A deep and comprehensive look at the history of scientific developments in medicine has concluded that we will almost certainly be living in a world of morality-altering pharmacology very soon. The recently-released report “Enhancing Human Capacities” has a chapter devoted entirely to the science and ethics of moral enhancement. Every Tom, Dick, and Harriet seems to be pumped up on thought- and behavior-controlling drugs such as Prozac and Oxytocin, but scientists predict that very soon this branch of medicine will be able to control people’s behavior on a profoundly more sophisticated level. To name just one ramification would be its effects on the prevention of crime. Guy Kahane, Deputy Director of the Oxford Centre for Neuroethics takes it another step further in how pills of this variety would affect global issues:
“Relating to the plight of people on other side of the world or of future generations is not in our nature. This new body of drugs could make possible feelings of global affiliation and of abstract empathy for future generations.”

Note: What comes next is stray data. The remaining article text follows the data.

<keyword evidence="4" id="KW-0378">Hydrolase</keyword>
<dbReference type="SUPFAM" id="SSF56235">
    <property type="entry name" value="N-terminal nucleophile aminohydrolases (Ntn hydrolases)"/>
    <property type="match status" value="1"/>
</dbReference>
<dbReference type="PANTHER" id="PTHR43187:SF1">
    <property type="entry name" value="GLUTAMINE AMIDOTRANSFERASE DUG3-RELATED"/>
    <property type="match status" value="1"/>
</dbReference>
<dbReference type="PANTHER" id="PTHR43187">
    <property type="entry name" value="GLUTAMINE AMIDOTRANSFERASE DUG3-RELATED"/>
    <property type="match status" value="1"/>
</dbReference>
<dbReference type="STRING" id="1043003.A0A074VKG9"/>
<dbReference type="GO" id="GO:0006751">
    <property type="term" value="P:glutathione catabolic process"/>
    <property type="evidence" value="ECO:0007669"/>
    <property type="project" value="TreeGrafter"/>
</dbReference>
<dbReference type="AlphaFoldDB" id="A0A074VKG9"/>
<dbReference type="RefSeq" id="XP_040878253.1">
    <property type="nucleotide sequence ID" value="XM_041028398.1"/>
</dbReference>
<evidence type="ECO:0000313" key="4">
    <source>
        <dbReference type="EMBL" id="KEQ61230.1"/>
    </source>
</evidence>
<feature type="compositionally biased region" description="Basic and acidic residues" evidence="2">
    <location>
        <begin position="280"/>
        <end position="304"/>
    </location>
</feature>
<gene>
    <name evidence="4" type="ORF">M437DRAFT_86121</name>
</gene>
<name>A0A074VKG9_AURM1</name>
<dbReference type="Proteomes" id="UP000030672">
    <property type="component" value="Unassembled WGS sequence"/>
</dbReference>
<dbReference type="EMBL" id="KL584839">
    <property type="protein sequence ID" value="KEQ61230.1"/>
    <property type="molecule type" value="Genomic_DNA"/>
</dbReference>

Fiction writers have been playing with these ideas forever, but now it seems the real deal is right around the corner. This raises a major debate about the origins of morality: do we get it from religion, or is it a fundamental that we are born with? I prefer the latter of course, and subscribe to the arguments that neuroscientist and author Sam Harris presents in his bestselling books “The End Of Faith” and “The Moral Landscape” that science can actually answer most of the biggest questions of our time regarding morality, and in a much better way than religion alone can. If you haven’t seen Sam’s recent TED Talk you absolutely must watch it in the link below.